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Grafton Architects duo become first Irish people to land coveted Pritzker Architecture Prize


Architects Yvonne Farrell and Shelley McNamara. Photo: Alice Clancy

Architects Yvonne Farrell and Shelley McNamara. Photo: Alice Clancy

Architects Yvonne Farrell and Shelley McNamara. Photo: Alice Clancy

Irish architects Yvonne Farrell and Shelley McNamara have been awarded the Pritzker Architecture Prize today, becoming the first Irish people to win the award in the process.

The award is classed as the highest prize in architecture.

Farrell and McNamara are just the 47th and 48th laureates of the prestigious prize and were honoured with a special video paying tribute to their work, in lieu of an in-person ceremony due to Covid-19 restrictions.

Tom Pritzker, Chairman of The Hyatt Foundation, which sponsors the award said: “This is a time for new and agile thinking, not only about every space that we touch, but also for new thinking about our relationship with each other.

“It’s fitting, therefore, that this year’s Laureates, Yvonne Farrell and Shelley McNamara, have first and foremost demonstrated that friendship, socialization and partnership are the wellspring for the humane ideals to which their built work is dedicated.”

The pair set up Grafton Architects together, building several notable buildings internationally, and also this year their company was awarded the Royal Gold Medal for Architecture.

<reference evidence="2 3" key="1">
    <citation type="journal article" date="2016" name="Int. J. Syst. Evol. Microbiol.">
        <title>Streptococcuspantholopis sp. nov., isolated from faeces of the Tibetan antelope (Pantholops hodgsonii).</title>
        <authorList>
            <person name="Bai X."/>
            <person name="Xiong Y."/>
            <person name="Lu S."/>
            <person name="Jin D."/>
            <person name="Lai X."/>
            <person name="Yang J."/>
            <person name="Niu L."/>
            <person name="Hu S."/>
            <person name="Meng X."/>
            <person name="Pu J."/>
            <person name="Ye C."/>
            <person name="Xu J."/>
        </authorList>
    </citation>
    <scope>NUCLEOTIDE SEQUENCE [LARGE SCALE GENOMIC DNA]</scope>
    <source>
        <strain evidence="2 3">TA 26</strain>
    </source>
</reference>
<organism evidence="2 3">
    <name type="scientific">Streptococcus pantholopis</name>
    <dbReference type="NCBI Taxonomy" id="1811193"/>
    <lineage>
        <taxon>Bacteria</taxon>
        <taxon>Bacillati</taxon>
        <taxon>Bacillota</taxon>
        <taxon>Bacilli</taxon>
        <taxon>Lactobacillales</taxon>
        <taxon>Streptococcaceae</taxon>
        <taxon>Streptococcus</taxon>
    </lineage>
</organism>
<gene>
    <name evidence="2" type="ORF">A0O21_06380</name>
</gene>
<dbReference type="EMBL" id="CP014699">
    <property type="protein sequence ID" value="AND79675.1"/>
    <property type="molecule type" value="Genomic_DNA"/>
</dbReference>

Speaking on receipt of the award, Yvonne Farrell said: “Architecture is an ancient art, which needs each of us to continue and transform it.”

She later continued: “Each place on earth is unique. Celebrate that fact. Being an architect means that you add to the crust of this fragile planet.”

Speaking from the Long Room of Trinity College Library, Shelley McNamara said: “Standing here almost alone in this room, celebrating this wonderful honor of the Pritzker Prize, with no audience, brings to mind the empty stage of a Samuel Beckett play.

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“But of course, we are not alone. We are in a space which holds time, and knowledge, and treasures of the mind. We can feel the presence of all the great people who passed through this great space. We chose this room so that we could celebrate the power of architecture here in our own city. So that we would feel part of a bigger order, which of course is one of the functions of architecture.”

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